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Easyjet jumps on record holiday bookings as Brits head overseas

Budget airline easyJet has hiked its full-year profit outlook after trimming losses in its first quarter and cheering a record surge in bookings since the start of the year (Gareth Fuller/PA) (PA Archive)
Budget airline easyJet has hiked its full-year profit outlook after trimming losses in its first quarter and cheering a record surge in bookings since the start of the year (Gareth Fuller/PA) (PA Archive)

EASYJET shares jumped 10% today after the budget airline forecast a return to profit as customers set aside cost-of-living pressures and book foreign holidays at record levels.

The company recorded losses of more than £1 billion in 2020 and 2021 as Covid restrictions devastated airlines.

Today it said it should return to profit this year and that the number of planes in the air should reach pre-pandemic levels by the summer.

That’s the latest sign that the UK consumer may be feeling more confident than gloomy economic forecasts suggest.

The shares rose 48p to 516p. In particular, the City was pleased that Easyjet Holidays, a recent launch, is paying off with profits of £31 million compared to a £1 million last year.

Chief executive Johan Lundgren said Britons are making holiday spending a priority with “strong and sustained” demand for travel.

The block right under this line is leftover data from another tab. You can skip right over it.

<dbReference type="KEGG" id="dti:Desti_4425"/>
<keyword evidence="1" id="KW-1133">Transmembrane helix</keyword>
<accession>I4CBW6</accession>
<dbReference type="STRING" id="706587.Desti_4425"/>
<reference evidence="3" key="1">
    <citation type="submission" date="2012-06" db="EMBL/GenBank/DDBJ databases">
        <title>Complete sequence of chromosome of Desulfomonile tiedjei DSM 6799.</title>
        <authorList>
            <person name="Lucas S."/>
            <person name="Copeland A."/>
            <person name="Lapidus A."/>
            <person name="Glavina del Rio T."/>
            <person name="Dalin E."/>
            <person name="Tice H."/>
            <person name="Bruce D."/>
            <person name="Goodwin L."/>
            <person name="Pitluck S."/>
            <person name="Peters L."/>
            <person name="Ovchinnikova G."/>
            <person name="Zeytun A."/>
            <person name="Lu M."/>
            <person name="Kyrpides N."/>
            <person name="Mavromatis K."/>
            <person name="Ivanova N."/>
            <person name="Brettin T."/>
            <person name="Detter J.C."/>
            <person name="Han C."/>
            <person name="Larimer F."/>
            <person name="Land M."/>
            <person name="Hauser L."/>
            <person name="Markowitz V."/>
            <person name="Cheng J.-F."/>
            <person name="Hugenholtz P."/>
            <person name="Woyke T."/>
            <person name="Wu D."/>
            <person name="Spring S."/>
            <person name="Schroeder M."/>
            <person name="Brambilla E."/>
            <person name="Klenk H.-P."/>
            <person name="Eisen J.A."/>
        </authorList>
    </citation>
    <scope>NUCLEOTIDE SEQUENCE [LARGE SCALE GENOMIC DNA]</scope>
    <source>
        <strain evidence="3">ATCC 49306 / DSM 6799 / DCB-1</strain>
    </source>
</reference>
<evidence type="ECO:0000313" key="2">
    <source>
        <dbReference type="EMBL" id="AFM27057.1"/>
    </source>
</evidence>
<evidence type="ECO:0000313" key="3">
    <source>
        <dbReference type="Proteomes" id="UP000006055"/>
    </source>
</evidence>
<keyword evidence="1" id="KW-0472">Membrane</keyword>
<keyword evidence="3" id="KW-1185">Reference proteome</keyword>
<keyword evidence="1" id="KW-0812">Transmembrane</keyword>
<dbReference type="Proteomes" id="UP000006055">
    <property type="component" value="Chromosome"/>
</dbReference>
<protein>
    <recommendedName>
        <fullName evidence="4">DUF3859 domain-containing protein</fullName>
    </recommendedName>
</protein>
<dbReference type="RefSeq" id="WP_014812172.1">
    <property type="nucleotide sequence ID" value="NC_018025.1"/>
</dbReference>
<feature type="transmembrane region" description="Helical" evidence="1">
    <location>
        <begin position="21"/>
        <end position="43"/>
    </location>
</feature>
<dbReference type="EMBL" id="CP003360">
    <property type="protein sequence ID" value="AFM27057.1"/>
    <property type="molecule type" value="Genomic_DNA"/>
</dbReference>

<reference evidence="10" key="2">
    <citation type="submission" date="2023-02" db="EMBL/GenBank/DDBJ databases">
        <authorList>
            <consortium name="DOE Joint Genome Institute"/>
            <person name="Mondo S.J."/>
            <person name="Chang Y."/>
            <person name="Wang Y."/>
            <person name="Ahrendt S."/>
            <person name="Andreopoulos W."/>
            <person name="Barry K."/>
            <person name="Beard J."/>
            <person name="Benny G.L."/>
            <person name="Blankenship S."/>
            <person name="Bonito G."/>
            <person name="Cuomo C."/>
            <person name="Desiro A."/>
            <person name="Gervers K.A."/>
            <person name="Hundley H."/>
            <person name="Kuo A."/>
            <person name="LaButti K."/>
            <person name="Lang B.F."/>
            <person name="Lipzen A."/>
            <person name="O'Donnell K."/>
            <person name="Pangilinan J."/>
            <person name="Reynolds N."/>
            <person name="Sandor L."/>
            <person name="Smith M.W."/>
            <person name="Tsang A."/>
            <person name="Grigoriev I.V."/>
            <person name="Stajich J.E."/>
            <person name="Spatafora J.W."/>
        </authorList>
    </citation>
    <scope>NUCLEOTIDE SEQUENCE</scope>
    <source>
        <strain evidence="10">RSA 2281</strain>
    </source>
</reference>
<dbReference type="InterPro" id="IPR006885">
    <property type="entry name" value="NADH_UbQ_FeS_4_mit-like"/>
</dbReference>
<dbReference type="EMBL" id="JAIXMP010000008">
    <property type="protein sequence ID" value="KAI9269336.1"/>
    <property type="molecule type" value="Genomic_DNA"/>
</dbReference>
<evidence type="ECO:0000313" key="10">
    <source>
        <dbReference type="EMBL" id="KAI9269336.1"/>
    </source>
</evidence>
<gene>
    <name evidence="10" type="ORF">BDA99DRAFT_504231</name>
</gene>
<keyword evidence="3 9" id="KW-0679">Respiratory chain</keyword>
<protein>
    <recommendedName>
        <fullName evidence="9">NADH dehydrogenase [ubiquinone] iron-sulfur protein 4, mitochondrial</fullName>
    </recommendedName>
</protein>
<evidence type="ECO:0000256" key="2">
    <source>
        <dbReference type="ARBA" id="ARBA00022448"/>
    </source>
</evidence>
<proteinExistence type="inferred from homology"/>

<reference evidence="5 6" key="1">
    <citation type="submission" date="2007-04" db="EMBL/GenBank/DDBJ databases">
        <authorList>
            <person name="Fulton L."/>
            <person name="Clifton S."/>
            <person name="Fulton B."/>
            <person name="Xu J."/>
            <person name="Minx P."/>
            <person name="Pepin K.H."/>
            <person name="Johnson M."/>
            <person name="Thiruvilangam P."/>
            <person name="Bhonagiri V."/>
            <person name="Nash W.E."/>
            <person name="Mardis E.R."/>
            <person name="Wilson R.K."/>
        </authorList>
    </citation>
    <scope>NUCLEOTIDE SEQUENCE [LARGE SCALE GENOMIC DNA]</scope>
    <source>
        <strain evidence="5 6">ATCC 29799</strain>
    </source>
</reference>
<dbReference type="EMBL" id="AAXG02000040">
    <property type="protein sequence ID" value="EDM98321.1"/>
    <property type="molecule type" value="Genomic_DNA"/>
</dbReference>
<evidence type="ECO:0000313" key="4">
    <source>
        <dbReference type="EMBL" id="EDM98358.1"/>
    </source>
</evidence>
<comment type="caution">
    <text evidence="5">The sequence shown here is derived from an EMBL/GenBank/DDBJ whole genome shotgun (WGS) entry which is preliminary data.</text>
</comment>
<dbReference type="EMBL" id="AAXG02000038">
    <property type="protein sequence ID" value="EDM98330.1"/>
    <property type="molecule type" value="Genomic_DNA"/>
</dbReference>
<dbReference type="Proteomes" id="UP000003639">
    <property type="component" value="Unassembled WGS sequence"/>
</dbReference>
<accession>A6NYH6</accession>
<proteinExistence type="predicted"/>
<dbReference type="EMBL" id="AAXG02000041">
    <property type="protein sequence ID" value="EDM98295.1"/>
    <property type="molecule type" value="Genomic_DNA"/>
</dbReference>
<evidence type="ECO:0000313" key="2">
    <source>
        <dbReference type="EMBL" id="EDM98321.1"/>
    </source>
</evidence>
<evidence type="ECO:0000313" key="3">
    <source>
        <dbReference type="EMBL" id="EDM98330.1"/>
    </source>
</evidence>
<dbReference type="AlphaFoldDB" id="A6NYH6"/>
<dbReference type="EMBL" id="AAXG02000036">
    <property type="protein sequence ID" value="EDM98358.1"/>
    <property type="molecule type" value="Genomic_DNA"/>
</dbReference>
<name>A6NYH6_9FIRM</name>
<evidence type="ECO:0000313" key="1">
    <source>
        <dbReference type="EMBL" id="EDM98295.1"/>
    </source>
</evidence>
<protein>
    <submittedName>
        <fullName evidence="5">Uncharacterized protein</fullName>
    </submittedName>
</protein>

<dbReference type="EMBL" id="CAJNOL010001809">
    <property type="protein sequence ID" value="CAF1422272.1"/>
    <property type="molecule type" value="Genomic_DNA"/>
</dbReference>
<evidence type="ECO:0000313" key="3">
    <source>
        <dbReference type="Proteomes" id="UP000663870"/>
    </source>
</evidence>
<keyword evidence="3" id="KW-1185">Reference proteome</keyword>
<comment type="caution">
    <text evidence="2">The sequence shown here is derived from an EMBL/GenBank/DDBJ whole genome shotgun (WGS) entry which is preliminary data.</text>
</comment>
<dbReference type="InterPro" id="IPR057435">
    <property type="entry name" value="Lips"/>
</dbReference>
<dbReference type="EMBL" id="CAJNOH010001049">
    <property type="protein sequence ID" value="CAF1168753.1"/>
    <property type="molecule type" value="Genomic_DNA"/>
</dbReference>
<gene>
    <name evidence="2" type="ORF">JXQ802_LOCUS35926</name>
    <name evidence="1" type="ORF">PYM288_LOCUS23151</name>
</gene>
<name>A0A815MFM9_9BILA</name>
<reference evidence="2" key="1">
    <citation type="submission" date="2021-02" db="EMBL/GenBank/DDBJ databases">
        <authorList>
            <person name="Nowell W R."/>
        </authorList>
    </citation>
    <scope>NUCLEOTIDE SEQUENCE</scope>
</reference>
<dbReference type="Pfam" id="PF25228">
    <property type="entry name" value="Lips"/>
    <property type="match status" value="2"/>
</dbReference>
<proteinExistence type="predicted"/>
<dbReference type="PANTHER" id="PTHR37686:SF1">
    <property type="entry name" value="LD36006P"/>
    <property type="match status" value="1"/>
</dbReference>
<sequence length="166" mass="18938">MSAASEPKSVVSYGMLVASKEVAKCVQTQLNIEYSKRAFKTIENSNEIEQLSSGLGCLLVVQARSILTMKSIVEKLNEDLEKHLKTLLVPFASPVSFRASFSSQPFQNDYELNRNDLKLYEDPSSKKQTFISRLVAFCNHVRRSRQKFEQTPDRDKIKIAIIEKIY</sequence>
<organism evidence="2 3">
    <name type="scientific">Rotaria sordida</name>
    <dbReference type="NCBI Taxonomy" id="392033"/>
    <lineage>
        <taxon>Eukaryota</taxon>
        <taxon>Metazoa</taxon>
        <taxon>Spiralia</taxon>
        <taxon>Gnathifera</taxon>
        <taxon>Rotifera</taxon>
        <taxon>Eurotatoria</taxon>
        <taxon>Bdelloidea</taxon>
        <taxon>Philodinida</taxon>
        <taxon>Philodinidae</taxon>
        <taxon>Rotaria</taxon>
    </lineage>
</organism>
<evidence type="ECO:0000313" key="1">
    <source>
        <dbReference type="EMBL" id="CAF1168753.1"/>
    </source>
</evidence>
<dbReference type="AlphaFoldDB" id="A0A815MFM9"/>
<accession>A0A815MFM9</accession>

This month saw three record-breaking weekends for sales. Easyjet filled five airlines every minute during peak hours and thinks the summer will be strong.

In the last three months easyJet made a loss of £133 million.

Those losses are much better than the £213 million incurred last time – the travel trade generally losses money in the winter months.

Passenger numbers are up 47% on a year ago. A fall in fuel costs has helped keep the price of flights lower.

CEO Johan Lundgren said: “Customers are looking for value, which easyjet can provide.” More than half of its flights are on sale.

The company is “firmly on the path” to a full-year profit that should be well ahead of City forecasts of £126 million.

Dimitris Hiotis at global consultancy Simon-Kucher & Partners, said: “Despite the economic concerns and the cost of living crisis, holidays seem to be holding on in terms of demand, as people are not yet ready to ditch their summer holiday for 2023; that can only be encouraging news for Easyjet and the wider sector.”

Michael O’Leary, the boss of arch rival Ryanair, has said that WizzAir and easyJet would have to merge to survive. Wizz Air did indeed launch an audacious, if speculative bid, which easyJet dismissed.

Lundgren said today he was “never a big believer than we will see big M&A transactions” in the sector.

Sophie Lund-Yates at Hargreaves Lansdown said: “EasyJet has shown how a post-pandemic recovery is done. Its superior proposition means its planes are at the right airports, with the right routes, to capture demand as holidaymakers return to the skies in force. Offering a better service also feeds into easyJet’s astounding ability to sell extras to existing customers. Ancillary revenue, like extra legroom, food and baggage is rising and now makes up 28% of overall revenue. These add-ons are highly lucrative and suggest holiday makers are going all-out after years of disrupted travel.”

Last week Ryanair also said it had seen record bookings of late.